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Impact of pre-exercise rapid-acting insulin reductions on ketogenesis following running in Type 1 diabetes.
MedLine Citation:
PMID:  21219433     Owner:  NLM     Status:  In-Process    
Abstract/OtherAbstract:
AIM: This study examined the effects of reductions to pre-exercise rapid-acting insulin dose on changes in blood beta-hydroxybutyrate, glucose, acid-base balance and counter-regulatory hormone responses to prolonged running in individuals with Type 1 diabetes.
METHODS: Following ethical approval, seven participants with Type 1 diabetes (34±2 years, BMI 27±1 kg/m(2) ) completed this study. After preliminary testing, participants attended the laboratory four times, each time consuming a 1.12 MJ meal (60 g carbohydrate, 2 g fat, 2 g protein), with randomized amounts of their rapid-acting insulin: Full dose (mean 7.3±0.2 units), 75% dose (mean 5.4±0.1 units), 50% dose (mean 3.7±0.1 units) or 25% dose (mean 1.8±0.1 units). After 2-h rest, participants completed 45 min running at 70±1% peak rate of oxygen consumption (VO(2peak) ). Blood metabolites and hormones were recorded over the 2-h rest and 3-h recovery. Data were analysed using repeated-measures ANOVA.
RESULTS:   Serum insulin peaked at 60 min in all conditions and was lowest after 25% insulin dose compared with full dose (P=0.03). After the 25% insulin dose immediately pre-exercise glucose concentration was higher than after the full or 50% dose (P<0.05). Resting beta-hydroxybutyrate gradually decreased during 2-h rest (P<0.05) with a similar post-exercise peak of beta-hydroxybutyrate at 3 h (P>0.05). Post-exercise blood pH increased for 5 min to a similar extent with all insulin doses , but the rise with the 25% dose was less compared with the full dose (P=0.01). Blood lactate and plasma catecholamines increased after running similarly with all insulin reduction conditions (P<0.05). Blood glucose area under the curve (BG(auc) ) after the 25% insulin dose was greater than after the 75% dose (P=0.02).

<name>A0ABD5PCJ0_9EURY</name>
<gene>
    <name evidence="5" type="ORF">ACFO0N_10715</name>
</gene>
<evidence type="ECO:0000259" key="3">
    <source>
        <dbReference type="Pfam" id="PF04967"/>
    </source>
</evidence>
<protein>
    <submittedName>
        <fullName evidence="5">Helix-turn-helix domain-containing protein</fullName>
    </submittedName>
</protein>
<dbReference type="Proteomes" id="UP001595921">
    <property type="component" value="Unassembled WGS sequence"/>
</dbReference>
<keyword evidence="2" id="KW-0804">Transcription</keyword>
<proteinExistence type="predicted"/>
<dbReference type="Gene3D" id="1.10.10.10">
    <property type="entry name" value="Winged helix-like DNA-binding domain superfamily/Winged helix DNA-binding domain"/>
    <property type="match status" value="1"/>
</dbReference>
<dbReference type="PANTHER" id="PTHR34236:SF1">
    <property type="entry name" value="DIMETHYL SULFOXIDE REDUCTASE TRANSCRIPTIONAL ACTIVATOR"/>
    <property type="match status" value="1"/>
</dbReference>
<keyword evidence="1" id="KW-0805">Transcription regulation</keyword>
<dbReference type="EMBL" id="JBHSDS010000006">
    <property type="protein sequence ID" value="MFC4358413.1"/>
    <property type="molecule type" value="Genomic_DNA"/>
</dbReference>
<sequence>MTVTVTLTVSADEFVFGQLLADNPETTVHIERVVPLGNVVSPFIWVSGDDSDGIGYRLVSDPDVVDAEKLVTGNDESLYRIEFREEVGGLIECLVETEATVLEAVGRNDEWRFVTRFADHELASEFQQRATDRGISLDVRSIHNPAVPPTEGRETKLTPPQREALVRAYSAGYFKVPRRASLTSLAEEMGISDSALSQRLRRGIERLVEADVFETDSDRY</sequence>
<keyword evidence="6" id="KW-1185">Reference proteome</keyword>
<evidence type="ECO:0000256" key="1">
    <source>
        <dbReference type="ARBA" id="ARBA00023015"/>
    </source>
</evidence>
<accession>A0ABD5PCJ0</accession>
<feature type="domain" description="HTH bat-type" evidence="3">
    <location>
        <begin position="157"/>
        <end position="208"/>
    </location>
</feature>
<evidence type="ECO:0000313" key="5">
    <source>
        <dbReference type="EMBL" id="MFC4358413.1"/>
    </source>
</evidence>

CONCLUSION: Ketogenesis following running was not influenced by reductions in pre-exercise rapid-acting insulin dose. This important preparatory strategy aids preservation of blood glucose but poses no greater risk to exercise-induced ketone body formation.
Authors:
R M Bracken; D J West; J W Stephens; L P Kilduff; S Luzio; S C Bain
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Publication Detail:
Type:  Journal Article; Research Support, Non-U.S. Gov't    
Journal Detail:
Title:  Diabetic medicine : a journal of the British Diabetic Association     Volume:  28     ISSN:  1464-5491     ISO Abbreviation:  Diabet. Med.     Publication Date:  2011 Feb 
Date Detail:
Created Date:  2011-01-11     Completed Date:  -     Revised Date:  -    
Medline Journal Info:
Nlm Unique ID:  8500858     Medline TA:  Diabet Med     Country:  England    
Other Details:
Languages:  eng     Pagination:  218-22     Citation Subset:  IM    
Copyright Information:
© 2011 The Authors. Diabetic Medicine © 2011 Diabetes UK.
Affiliation:
Sports and Exercise Science Research Centre, School of Engineering, Swansea University, Singleton Park, Swansea, UK. r.m.bracken@swansea.ac.uk
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